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According to the organiser of today’s Black Lives Matter protest, only their movement draws ire from the premier, the police commissioner and the PM himself.
Last Friday, the NSW Supreme Court was taking a short recess during the proceedings that involved NSW police commissioner Mick Fuller attempting to have today’s Sydney Black Lives Matter rally shut down.
The word at that moment was that barrister Felicity Graham was “gunning” for Fuller as she pointed out that he’d failed to follow correct statutory processes when he publicly announced on 2GB Radio that he was going to take (rally organiser) Padraic Gibson to the court prior to the rally organiser having been notified.
At the time, the organisers of the rally had vowed to go ahead regardless, while Fuller had indicated that he’d be sending in his officers to fine demonstrators whether his bid to shut down the protest was successful or not.
As Jesse Dorsett and Emma Elsworthy of the ABC noted earlier today, “Police have arrested six people, including organiser Paddy Gibson, at a Black Lives Matter rally in Sydney. Mr Gibson was put in the back of a police vehicle before the rally was due to start at 12:00pm. Supporters said they would march anyway while observing social distancing and other health and safety protocols like wearing masks. There was a large police presence at the Domain in preparation for the rally, including riot and dog squads. As demonstrators were marched out of the Domain by police, organisers told the crowds to ‘disperse, disperse’. Some protestors headed to Hyde Park, which is about a 10-minute walk from the Domain, but they did not congregate as police officers trailed them. After the protesters were detained, a post on the event’s Facebook page, Justice For David Dungay Jnr, instructed people on the way to the march to stay away instead.”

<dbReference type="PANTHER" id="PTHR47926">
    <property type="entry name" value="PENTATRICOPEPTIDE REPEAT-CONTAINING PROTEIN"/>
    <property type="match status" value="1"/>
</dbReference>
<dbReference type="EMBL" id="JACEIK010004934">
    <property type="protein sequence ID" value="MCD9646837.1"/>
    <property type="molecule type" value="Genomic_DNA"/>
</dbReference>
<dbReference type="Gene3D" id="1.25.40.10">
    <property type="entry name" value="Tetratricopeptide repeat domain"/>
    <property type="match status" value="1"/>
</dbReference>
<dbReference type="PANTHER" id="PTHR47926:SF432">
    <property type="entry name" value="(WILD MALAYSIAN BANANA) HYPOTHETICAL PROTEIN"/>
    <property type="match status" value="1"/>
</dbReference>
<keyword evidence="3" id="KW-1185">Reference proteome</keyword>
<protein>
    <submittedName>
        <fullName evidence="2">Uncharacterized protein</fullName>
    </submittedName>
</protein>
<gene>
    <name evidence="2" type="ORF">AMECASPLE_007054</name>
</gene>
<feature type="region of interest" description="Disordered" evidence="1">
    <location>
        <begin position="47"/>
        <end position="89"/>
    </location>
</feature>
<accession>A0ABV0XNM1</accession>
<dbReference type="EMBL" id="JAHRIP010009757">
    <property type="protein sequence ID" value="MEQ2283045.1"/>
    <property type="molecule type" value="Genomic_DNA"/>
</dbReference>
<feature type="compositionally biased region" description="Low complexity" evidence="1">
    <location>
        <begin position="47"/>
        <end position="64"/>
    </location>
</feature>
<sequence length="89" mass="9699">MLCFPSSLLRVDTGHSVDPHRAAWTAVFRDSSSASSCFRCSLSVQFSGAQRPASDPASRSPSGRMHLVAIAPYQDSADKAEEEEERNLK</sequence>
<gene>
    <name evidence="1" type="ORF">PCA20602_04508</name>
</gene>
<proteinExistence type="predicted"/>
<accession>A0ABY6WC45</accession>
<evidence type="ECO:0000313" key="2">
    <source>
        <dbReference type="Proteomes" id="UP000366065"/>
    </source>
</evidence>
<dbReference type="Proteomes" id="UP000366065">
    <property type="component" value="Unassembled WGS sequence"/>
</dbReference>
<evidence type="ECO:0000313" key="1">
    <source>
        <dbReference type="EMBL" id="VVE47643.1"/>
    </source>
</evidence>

Prior to today’s outcome, the commissioner has been basing his arguments on why it shouldn’t go ahead on the false assertion that a BLM rally in Melbourne caused COVID-19 to spread in that city. Fuller has failed to mention that the last Sydney BLM rally led to no spike in virus cases despite being sizable.
However, in his new position as the economic adviser to the Berejiklian government, he did appear on Sky News stating that another protest could put the NSW economy back five to ten years.
A stark disconnect
“There is no doubt there is more to it,” Padraic Gibson said during the court recess on Friday morning. “From the start, there has been a double standard in the regulation that exists in public gatherings versus the regulations around more commercial and recreational activities.”
The UTS Jumbunna Institute senior researcher gave the example of it being permissible to have “a 500 person unseated, unticketed indoor gathering”, while at the same time outdoor public gatherings are limited to no more than 20 people.
“Now, there is no logic to that whatsoever,” Gibson told Sydney Criminal Lawyers. “It is safer to be outdoors than indoors. And that to me is just a blatant attempt to try and stop protests.”